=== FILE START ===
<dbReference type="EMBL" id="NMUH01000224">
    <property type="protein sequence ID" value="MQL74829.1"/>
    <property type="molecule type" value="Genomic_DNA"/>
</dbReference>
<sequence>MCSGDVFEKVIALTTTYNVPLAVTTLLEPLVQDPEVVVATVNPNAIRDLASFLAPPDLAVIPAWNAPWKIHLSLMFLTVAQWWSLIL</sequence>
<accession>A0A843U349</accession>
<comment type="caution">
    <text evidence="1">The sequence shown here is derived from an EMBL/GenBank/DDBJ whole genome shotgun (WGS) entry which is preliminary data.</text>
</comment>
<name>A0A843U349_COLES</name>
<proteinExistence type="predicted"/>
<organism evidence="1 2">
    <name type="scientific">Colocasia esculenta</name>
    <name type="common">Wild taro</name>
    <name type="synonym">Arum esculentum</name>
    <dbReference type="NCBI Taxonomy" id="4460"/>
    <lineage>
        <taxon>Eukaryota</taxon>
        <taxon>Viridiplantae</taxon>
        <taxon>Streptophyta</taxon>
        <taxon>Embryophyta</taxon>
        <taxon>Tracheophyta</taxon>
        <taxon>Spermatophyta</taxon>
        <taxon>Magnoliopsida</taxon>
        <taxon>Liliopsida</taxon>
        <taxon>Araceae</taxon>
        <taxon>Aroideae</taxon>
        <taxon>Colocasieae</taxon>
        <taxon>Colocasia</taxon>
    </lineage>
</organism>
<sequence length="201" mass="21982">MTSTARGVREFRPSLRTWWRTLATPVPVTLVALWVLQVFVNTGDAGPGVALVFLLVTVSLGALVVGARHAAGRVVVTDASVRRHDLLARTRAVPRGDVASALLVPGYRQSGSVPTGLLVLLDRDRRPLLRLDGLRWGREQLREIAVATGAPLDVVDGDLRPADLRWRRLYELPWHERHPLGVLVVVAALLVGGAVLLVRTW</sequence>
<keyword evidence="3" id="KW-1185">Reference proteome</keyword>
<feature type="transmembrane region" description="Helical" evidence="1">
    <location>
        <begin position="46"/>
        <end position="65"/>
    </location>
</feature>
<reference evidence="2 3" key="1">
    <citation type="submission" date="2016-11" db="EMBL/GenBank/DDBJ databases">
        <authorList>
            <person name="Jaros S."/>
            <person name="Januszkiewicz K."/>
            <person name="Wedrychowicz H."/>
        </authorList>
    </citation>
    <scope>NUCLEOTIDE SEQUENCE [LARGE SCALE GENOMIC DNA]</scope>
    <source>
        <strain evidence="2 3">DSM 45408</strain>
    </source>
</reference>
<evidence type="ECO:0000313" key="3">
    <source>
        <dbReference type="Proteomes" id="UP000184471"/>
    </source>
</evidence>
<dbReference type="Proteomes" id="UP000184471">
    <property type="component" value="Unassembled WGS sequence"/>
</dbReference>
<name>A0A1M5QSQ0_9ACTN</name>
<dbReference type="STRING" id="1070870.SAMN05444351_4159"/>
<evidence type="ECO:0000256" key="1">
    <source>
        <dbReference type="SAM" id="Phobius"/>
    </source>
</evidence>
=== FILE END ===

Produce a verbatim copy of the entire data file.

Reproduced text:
<dbReference type="EMBL" id="NMUH01000224">
    <property type="protein sequence ID" value="MQL74829.1"/>
    <property type="molecule type" value="Genomic_DNA"/>
</dbReference>
<sequence>MCSGDVFEKVIALTTTYNVPLAVTTLLEPLVQDPEVVVATVNPNAIRDLASFLAPPDLAVIPAWNAPWKIHLSLMFLTVAQWWSLIL</sequence>
<accession>A0A843U349</accession>
<comment type="caution">
    <text evidence="1">The sequence shown here is derived from an EMBL/GenBank/DDBJ whole genome shotgun (WGS) entry which is preliminary data.</text>
</comment>
<name>A0A843U349_COLES</name>
<proteinExistence type="predicted"/>
<organism evidence="1 2">
    <name type="scientific">Colocasia esculenta</name>
    <name type="common">Wild taro</name>
    <name type="synonym">Arum esculentum</name>
    <dbReference type="NCBI Taxonomy" id="4460"/>
    <lineage>
        <taxon>Eukaryota</taxon>
        <taxon>Viridiplantae</taxon>
        <taxon>Streptophyta</taxon>
        <taxon>Embryophyta</taxon>
        <taxon>Tracheophyta</taxon>
        <taxon>Spermatophyta</taxon>
        <taxon>Magnoliopsida</taxon>
        <taxon>Liliopsida</taxon>
        <taxon>Araceae</taxon>
        <taxon>Aroideae</taxon>
        <taxon>Colocasieae</taxon>
        <taxon>Colocasia</taxon>
    </lineage>
</organism>
<sequence length="201" mass="21982">MTSTARGVREFRPSLRTWWRTLATPVPVTLVALWVLQVFVNTGDAGPGVALVFLLVTVSLGALVVGARHAAGRVVVTDASVRRHDLLARTRAVPRGDVASALLVPGYRQSGSVPTGLLVLLDRDRRPLLRLDGLRWGREQLREIAVATGAPLDVVDGDLRPADLRWRRLYELPWHERHPLGVLVVVAALLVGGAVLLVRTW</sequence>
<keyword evidence="3" id="KW-1185">Reference proteome</keyword>
<feature type="transmembrane region" description="Helical" evidence="1">
    <location>
        <begin position="46"/>
        <end position="65"/>
    </location>
</feature>
<reference evidence="2 3" key="1">
    <citation type="submission" date="2016-11" db="EMBL/GenBank/DDBJ databases">
        <authorList>
            <person name="Jaros S."/>
            <person name="Januszkiewicz K."/>
            <person name="Wedrychowicz H."/>
        </authorList>
    </citation>
    <scope>NUCLEOTIDE SEQUENCE [LARGE SCALE GENOMIC DNA]</scope>
    <source>
        <strain evidence="2 3">DSM 45408</strain>
    </source>
</reference>
<evidence type="ECO:0000313" key="3">
    <source>
        <dbReference type="Proteomes" id="UP000184471"/>
    </source>
</evidence>
<dbReference type="Proteomes" id="UP000184471">
    <property type="component" value="Unassembled WGS sequence"/>
</dbReference>
<name>A0A1M5QSQ0_9ACTN</name>
<dbReference type="STRING" id="1070870.SAMN05444351_4159"/>
<evidence type="ECO:0000256" key="1">
    <source>
        <dbReference type="SAM" id="Phobius"/>
    </source>
</evidence>